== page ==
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What Are Cardioselective Beta Blockers?

By R. Bargar
Updated Mar 03, 2024
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Beta blockers, also called beta-adrenergic blocking agents, b-blockers or beta antagonists, are medications used for a variety of cardiovascular conditions. Cardioselective beta blockers differ from non-selective beta blockers in their targeting of the beta receptors in the cells of the cardiovascular system. It is believed that at higher doses, cardioselective beta blockers are not absolutely selective and might also bind to receptors in other areas of the body. By binding to the beta-adrenoceptors, beta blockers stop the stress hormones norepinephrine and adrenaline from activating the receptors. Certain beta blockers provide some partial activation of the receptors while others don’t.

Atenolol, acebutolol and metoprolol are examples of cardioselective beta blockers. Esmolol, nebivolol and bisoprolol are also cardioselective beta blockers. These medications are primarily used to treat hypertension but are also prescribed for cardiac arrhythmias, mitral valve prolapse, angina and other conditions. Clinical trials have shown the drugs benefit patients with congestive heart failure. Cardioselective beta blockers slow the heart rate and act to increase the ability of the blood to carry oxygen, which is useful in treating this disease.

By lowering cardiac output and reducing the heart rate, beta blockers alleviate hypertension. They act by blocking the effects of the stress hormone epinephrine, also known as adrenaline, which increases heart rate and output. Some beta blockers are also vasodilators that lower blood pressure by increasing the diameter of the arteries, allowing the blood to flow with less force. They may also work in other ways, including decreasing a kidney enzyme that helps regulate blood pressure.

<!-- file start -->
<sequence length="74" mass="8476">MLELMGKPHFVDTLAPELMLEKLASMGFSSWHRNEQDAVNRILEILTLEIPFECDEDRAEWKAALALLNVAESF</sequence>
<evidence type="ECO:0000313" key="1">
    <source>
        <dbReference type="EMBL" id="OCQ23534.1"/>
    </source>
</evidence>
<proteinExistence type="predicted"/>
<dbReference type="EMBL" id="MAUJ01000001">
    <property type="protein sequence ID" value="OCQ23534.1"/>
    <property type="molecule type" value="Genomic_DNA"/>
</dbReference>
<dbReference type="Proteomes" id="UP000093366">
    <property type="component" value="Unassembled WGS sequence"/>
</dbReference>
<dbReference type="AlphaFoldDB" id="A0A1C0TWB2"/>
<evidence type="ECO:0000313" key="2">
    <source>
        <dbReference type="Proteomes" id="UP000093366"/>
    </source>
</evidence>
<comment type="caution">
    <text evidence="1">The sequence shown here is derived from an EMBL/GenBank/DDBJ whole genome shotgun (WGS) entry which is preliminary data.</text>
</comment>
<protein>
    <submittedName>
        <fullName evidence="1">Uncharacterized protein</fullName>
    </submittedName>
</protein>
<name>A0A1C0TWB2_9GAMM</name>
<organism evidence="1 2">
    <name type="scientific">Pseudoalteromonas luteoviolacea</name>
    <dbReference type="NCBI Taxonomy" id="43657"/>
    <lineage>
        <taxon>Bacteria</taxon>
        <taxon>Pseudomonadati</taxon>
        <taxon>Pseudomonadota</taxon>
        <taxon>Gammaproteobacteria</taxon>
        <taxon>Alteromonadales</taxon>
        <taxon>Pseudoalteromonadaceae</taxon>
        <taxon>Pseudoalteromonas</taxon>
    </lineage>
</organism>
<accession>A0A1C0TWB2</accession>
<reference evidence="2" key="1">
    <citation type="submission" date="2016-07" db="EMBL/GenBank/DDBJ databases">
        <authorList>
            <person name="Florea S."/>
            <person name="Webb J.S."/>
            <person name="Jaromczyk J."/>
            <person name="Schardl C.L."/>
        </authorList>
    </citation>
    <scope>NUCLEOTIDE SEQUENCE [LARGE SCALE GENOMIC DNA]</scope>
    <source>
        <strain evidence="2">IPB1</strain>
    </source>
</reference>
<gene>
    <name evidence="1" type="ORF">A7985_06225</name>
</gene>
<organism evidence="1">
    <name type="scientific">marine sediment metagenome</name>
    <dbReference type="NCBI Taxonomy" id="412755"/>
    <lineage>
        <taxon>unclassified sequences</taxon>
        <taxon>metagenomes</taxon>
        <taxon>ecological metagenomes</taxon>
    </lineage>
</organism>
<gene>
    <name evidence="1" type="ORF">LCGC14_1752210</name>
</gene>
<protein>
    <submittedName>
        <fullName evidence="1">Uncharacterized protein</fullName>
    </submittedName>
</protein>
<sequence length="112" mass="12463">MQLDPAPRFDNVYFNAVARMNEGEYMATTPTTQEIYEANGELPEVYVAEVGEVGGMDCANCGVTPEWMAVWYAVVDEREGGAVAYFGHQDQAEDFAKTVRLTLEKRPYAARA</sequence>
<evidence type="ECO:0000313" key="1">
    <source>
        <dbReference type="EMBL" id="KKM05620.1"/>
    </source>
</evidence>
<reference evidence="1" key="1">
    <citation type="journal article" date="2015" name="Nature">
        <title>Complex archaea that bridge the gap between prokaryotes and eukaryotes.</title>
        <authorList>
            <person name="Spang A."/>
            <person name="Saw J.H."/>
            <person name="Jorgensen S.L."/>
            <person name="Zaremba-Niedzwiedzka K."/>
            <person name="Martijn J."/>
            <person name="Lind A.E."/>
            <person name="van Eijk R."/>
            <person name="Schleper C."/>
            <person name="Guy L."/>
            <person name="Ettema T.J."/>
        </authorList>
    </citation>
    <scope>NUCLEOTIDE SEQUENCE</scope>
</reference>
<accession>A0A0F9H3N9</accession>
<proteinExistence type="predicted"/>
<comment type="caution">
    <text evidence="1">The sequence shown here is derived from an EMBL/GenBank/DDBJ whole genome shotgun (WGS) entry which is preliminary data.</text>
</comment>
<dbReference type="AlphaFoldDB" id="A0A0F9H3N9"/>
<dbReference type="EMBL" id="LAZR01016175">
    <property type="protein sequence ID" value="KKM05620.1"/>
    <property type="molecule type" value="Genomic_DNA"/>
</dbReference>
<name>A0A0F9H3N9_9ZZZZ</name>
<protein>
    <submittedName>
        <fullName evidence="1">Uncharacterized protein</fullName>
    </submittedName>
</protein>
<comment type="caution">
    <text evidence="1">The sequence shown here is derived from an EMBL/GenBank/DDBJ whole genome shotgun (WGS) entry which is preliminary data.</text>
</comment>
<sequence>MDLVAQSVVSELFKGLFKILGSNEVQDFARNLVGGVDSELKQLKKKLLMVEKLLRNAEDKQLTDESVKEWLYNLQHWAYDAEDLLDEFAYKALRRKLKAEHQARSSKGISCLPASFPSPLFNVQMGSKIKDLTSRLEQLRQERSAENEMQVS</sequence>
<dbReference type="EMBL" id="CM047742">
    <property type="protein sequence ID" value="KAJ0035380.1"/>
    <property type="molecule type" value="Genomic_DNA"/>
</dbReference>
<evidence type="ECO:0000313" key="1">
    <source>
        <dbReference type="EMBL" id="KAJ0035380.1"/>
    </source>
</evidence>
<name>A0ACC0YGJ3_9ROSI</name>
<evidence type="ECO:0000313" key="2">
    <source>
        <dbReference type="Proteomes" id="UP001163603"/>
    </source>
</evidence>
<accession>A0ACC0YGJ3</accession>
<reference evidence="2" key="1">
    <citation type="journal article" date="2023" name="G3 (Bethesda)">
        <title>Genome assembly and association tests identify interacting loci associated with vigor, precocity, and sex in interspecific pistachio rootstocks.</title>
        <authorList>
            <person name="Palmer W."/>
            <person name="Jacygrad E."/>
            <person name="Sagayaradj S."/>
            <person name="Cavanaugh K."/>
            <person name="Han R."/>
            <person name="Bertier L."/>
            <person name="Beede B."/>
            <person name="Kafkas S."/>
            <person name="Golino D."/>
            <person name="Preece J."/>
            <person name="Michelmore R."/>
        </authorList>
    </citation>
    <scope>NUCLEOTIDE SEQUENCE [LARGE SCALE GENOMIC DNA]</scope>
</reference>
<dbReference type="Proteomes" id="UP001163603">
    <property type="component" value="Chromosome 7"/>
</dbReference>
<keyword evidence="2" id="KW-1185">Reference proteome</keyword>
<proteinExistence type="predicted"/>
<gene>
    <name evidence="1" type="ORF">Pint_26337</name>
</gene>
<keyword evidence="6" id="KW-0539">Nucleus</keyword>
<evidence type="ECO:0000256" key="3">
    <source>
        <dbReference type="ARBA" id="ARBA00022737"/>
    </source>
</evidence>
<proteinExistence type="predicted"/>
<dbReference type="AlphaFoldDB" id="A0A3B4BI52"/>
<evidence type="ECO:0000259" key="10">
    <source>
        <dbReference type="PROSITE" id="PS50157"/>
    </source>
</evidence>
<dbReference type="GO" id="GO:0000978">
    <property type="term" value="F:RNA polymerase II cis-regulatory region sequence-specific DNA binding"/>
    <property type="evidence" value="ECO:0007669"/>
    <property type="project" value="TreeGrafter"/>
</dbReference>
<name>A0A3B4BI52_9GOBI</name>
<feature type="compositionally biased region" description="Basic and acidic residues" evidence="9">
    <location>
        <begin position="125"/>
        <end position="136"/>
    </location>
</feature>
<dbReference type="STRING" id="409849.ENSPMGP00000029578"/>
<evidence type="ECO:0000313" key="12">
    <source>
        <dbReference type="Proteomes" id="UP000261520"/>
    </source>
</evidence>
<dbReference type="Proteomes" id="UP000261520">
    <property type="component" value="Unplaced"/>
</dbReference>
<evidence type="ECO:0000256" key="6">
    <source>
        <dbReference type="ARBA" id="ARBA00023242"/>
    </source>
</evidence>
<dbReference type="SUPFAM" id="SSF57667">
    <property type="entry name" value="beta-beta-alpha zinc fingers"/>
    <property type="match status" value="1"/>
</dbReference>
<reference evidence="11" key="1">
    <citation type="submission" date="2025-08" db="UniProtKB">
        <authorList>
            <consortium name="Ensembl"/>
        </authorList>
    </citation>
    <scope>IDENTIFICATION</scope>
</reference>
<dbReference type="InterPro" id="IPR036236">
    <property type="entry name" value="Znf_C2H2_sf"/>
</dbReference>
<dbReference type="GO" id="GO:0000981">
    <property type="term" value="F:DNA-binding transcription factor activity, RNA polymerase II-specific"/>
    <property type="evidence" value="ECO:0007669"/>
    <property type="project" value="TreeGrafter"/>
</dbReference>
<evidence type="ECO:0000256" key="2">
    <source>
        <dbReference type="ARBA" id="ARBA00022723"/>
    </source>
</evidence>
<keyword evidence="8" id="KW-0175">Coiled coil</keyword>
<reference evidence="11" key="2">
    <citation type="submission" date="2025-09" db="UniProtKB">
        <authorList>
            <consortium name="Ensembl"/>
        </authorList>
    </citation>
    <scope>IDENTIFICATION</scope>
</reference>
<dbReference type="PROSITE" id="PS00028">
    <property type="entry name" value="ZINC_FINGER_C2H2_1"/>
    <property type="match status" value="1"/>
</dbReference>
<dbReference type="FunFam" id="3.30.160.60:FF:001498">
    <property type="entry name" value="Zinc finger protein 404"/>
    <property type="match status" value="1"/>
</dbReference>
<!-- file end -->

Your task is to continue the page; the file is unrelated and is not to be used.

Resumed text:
Commonly reported side effects of beta blockers include cold hands and feet and a slow heartbeat. The reduced heart rate might cause fatigue in some patients. Beta blockers might also cause swelling of the ankles and joint pain. Some beta blockers have a higher solubility in lipids and can cross the blood-brain barrier more readily than ones that are more water soluble. These can cause nervous system side effects including nightmares and other symptoms.

Concerns about the use of cardioselective beta blockers in patients with chronic obstructive pulmonary disease (COPD) and other mild to moderate reversible airway diseases have been shown to be unfounded. Research indicates that cardioselective beta blockers do not cause bronchial constrictions and spasms in these patients. It is believed that patients having cardiovascular conditions in addition to pulmonary problems could benefit from the use of b-blockers. Although in high doses cardioselective beta blockers are not exclusively selective, research has shown that there is little to no negative effect on the symptoms of COPD with short term use of these beta blockers.

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